The central premise of Dollhouse is that the human brain can be “wiped” of its original consciousness and a new consciousness “imprinted” on it. The Dollhouse is effectively a high-end brothel that rents out its “actives” for any number of “engagements” from dream date to mother to assassin. After an “engagement” the “active” returns to a docile state ready for the next consciousness to be “imprinted” on them.
In the clip we get a sense that Madeline (a former doll), though she has attained a certain level of freedom, has lost something essential about her self. The pain she felt after the death of her child is lost to her. Her final “treatment” which restored her to her original self has been slightly altered so that she retains the memories of her pre-doll life, but the memories have been cleansed of the pain. Ballard, who had an intimate relationship with her while she was a doll, remembers the pain she felt and how real those experiences were for her. So he asserts, “it wasn’t real,” to ease Madeline’s sense that the pain and despair she witnessed was something that could not have happened to her, but also to reassure himself that the “dolls” are just actors in some kind of elaborate TV show (meta – holla). Cleansed of her pain, her declaration that she is “not unhappy” is disturbing and creepy, and her demeanor is doll-like and vacant.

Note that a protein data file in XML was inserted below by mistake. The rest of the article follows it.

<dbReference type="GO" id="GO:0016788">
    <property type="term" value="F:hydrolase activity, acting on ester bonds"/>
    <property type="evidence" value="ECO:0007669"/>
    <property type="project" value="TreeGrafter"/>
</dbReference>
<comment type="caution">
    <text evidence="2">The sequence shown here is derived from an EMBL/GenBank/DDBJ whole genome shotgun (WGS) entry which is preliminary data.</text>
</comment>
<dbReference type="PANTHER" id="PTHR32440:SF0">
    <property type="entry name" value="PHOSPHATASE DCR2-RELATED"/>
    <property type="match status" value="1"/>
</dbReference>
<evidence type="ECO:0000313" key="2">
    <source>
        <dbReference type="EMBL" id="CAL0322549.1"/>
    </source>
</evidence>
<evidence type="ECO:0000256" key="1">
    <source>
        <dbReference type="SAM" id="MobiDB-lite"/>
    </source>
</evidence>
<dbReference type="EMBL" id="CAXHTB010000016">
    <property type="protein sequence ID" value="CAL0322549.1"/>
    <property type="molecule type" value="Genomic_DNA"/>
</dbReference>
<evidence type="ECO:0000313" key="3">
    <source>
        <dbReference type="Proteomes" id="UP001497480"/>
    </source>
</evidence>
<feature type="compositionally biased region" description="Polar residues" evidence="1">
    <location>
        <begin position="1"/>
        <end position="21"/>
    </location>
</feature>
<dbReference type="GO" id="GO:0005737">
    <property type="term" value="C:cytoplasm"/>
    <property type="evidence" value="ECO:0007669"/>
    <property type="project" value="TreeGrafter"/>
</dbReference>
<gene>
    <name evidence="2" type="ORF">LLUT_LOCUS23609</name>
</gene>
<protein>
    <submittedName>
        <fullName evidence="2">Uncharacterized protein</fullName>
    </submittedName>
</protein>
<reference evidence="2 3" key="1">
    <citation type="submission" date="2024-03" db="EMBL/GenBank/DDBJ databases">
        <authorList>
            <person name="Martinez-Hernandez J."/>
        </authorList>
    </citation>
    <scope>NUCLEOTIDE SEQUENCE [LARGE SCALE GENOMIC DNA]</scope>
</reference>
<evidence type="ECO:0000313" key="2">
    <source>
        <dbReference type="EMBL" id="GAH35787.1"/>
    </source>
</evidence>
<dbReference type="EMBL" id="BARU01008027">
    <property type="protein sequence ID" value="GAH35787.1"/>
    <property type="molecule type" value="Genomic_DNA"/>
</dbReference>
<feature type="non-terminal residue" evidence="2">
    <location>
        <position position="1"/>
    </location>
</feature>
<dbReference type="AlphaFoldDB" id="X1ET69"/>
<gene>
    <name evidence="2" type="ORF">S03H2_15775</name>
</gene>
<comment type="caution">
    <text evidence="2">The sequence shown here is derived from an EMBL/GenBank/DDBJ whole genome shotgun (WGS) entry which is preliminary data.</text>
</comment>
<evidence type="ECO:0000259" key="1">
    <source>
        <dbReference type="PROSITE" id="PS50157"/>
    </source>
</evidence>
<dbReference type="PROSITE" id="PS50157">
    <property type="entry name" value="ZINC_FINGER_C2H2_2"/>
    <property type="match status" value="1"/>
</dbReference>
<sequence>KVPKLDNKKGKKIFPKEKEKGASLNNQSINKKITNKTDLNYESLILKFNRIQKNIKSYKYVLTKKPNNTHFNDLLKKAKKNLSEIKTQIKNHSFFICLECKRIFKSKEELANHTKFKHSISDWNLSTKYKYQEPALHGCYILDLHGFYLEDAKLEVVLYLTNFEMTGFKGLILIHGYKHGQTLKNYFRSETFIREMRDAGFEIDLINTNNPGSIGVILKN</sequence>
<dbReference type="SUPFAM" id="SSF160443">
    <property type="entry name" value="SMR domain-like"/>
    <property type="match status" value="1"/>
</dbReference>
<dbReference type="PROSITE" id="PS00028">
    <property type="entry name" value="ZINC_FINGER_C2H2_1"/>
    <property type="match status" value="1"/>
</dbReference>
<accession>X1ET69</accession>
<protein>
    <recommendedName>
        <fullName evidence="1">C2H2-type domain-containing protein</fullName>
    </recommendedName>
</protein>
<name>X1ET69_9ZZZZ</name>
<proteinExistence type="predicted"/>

In an inverse of the first scene, Echo explains to Ballard that while she cannot remember the details of her engagements, she remembers her affective experiences of them. “They make it so real.” She, unlike Madeline, wishes to hold on to those affective memories. Is Dollhouse suggesting that because she remembers and continues to feel love, happiness, desire, despair, rage, and most importantly the pain of their loss, that Echo retains of her humanity than Madeline does? What good are our memories if we cannot remember how they made us feel, even if that feeling is the despair and hopelessness of losing a child? Madeline’s memory of her daughter is now just as technologically mediated as Echo’s, no more or less real. Madeline’s final treatment—something given to alleviate pain and suffering—is maybe too effective, suggesting that the experience of pain is an essential, maybe even the essential, component of our humanity. Dollhouse is skeptical about our posthuman future, asserting instead there is something beyond “instinct” (the episode’s title and yet another kind of programming), or at the very least, asking, is a programmed response any less real if one feels and remembers it? And what might this be able to tell us about our own technologically mediated experiences and memories?